4) Hulu: Hulu has been rather humdrum lately, and it actually lost a recent series as Designated Survivor moved to Netflix, which is still the big brother. Yet I can't deny that I did a lot of prep for our Battle of the Network Shows podcast this week, checking out episodes of [REDACTED] for the season opener.

5) Prime Video: Debuts a new version of King Lear with Anthony Hopkins. Perhaps more importantly, also debuts a 1962 Hallmark Hall of Fame production of Arsenic and Old Lace starring Tony Randall.

6) YouTube: Anyone else know what the heck is going on with this "gamesmaster" business and all these YouTubers? I sure don't, but my kids are into it. I am tempted to exile YT from the rankings this week for deleting one of my favorite music-related channels, but I have to factor in all the time I spent watching old commercials.

7) Pluto TV: It keeps adding to its free hodgepodge of channels, adding some more movie options this week. Hey, also, I just realized Mac and Me is available here on demand!

8) Flmstruck: I really slacked off this week but still found time to check out a few things, and it added a huge Greer Garson collection, a batch of Roberto Rossellini films, and an "Outbreaks" theme that features the likes of The Devils, Things to Come, and The Omega Man.

9) PIX 11: It can go weeks without adding any archival content, but then it goes and uploads a Billy Martin tribute and totally redeems itself.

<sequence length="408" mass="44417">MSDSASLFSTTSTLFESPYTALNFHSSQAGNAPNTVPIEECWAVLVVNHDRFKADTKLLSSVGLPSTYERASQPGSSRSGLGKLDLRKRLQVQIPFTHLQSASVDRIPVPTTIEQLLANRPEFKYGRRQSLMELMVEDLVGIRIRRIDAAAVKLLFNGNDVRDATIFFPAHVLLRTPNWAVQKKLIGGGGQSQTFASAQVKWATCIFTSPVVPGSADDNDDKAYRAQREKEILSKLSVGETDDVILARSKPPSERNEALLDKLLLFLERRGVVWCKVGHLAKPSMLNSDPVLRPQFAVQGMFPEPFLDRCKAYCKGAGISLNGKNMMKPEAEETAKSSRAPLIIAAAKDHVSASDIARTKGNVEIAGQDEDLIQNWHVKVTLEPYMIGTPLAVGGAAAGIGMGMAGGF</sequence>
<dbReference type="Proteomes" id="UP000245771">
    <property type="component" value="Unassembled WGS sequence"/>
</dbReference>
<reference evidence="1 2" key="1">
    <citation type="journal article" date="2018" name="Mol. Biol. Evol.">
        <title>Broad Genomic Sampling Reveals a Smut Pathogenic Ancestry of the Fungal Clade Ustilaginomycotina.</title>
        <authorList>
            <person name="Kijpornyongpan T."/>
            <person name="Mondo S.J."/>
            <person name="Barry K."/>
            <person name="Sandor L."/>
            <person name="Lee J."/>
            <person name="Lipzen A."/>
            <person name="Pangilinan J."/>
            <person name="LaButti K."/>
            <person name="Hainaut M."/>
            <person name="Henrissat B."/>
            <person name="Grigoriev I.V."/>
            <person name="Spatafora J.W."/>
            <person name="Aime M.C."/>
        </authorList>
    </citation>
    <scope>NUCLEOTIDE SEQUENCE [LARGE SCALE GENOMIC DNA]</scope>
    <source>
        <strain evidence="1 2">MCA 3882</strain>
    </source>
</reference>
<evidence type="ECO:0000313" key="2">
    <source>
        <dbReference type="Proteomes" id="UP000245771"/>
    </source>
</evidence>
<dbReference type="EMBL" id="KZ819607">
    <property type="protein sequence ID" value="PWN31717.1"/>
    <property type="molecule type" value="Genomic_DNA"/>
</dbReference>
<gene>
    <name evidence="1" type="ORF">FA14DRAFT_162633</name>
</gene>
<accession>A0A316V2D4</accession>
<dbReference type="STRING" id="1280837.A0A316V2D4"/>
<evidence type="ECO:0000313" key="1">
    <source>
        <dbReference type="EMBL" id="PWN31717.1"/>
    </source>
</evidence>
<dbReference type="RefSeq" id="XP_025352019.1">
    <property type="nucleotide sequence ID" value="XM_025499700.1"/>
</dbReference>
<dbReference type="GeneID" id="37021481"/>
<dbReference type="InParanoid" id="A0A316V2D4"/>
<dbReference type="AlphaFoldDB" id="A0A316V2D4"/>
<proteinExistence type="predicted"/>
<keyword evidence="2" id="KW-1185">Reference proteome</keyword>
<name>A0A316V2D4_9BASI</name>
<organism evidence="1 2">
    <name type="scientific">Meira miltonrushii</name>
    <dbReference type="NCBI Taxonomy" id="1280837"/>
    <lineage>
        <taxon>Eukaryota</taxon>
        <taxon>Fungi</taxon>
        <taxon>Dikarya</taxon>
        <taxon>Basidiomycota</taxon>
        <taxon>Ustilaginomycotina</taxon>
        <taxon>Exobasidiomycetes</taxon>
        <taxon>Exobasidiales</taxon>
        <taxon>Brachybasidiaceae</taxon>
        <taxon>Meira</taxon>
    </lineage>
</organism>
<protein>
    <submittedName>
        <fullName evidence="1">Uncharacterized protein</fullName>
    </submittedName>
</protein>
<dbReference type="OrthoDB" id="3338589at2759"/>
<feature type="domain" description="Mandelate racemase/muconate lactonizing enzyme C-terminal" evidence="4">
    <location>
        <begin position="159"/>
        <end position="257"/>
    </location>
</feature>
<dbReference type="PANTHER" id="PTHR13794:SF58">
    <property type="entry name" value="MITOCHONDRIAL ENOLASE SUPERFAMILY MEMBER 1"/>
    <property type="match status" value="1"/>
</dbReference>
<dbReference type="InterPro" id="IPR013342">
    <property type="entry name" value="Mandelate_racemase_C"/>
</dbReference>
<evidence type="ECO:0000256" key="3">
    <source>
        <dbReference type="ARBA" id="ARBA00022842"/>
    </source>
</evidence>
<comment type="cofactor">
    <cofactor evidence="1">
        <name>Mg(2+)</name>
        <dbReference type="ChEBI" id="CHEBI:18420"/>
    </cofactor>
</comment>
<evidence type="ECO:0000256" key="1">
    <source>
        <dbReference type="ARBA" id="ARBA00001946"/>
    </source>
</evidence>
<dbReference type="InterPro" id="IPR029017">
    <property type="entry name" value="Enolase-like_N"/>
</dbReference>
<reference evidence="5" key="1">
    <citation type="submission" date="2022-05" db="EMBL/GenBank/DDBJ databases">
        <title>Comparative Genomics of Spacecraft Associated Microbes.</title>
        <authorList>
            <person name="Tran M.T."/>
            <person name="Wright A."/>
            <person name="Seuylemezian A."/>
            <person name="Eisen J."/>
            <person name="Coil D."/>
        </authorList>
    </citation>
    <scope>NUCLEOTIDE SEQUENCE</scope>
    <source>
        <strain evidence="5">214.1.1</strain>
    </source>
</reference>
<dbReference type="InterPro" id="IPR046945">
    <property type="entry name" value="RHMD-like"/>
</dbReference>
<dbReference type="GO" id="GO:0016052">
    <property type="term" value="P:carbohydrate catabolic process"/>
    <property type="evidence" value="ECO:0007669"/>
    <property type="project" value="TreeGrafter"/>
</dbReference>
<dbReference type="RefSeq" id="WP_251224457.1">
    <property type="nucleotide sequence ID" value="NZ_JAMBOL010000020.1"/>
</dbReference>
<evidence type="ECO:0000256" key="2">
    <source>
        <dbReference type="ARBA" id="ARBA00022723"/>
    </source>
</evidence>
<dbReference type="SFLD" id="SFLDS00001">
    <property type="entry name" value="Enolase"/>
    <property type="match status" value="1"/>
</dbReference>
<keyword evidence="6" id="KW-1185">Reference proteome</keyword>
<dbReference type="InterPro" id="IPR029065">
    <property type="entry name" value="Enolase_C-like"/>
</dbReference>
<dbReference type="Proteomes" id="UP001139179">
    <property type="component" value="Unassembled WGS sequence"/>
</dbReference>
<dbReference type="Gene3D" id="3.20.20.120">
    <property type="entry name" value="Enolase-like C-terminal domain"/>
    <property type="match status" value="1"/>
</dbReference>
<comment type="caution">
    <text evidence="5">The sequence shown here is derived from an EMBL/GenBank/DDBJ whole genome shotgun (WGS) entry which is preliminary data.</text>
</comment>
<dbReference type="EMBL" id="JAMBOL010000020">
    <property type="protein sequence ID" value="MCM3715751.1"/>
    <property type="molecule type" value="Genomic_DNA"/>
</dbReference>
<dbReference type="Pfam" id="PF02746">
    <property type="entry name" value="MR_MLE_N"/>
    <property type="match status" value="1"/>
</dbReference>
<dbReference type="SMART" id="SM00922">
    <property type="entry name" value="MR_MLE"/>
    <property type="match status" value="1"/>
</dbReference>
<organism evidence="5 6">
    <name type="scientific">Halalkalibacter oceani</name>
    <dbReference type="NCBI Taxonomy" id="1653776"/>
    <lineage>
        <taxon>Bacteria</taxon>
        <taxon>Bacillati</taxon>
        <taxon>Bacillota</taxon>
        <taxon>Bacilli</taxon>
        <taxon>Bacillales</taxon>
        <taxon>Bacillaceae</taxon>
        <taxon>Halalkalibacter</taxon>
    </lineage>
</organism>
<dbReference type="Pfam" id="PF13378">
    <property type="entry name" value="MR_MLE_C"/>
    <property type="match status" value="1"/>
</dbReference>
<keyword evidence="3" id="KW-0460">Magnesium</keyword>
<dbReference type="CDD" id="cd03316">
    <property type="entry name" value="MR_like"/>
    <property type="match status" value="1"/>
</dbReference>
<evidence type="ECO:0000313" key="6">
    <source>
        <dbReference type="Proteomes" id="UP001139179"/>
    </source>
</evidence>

10) YouTube TV: I just signed up for this to get the MLB playoffs (and maybe a little football while I'm at it), and I am fairly impressed apart from the fact that I found out the free trial is now 5 days instead of 7 days. Buffering was an issue a few times, but the overall price and channel selection is the best value right now if this thing works at all.

Friday, September 28, 2018

5 people I forgot were in "Singles" (1992, Cameron Crowe)

Filmstruck streamed Cameron Crowe's  1992 comedy Singles until the beginning of September, and, whoa, it had been a long time since I had seen it. Revisiting it reveals a movie that is of its time, which is good, but also kind of "dated" in its way. It's an entertaining movie, to be sure, and a valuable time capsule, but there are a lot of sitcom moments like answering machine catastrophes and mistaken identities. I highly recommend checking it out again or for the first time (it is now streaming for free on ad-supported Vudu)

1) Paul Giamatti:  In one scene early in the courtship (oh, how genteel I sound!) of the Campbell Scott and Kyra Sedgwick characters, they are seated nearby a very young Giamatti having a major makeout session (I sound a lot less genteel now) with a young woman. His indignant response to being called out for it is like a mini-classic Giamatti moment.

2) Eric Stoltz: Stoltz plays a mime who gets a ride to a show. Fear not, though, folks: Do you think Cameron Crowe would be foolhardy enough to cast Eric Freakin' Stoltz and waste him in a non-speaking role? Of course he wouldn't.  Of course he wouldn't.

3) Tom Skerritt: In one scene as the mayor who quickly shuts down Campbell Scott's dream project, Skerritt shows how great he was at being an icy prick.

4) Tim Burton: Pretentious filmmaker type who is willing and available to shoot your video (for 20 bucks) at the dating service Sheila Kelley uses. It's an amusing and clever cameo.

5) Victor Garber: A young Garber--wait, that was Godspell; this is a not-as-old, pre-Alias Garber--has an achingly sincere moment as the father of the young seatmate a chagrined Kelley gets on an airplane after asking for a spot next to a single guy.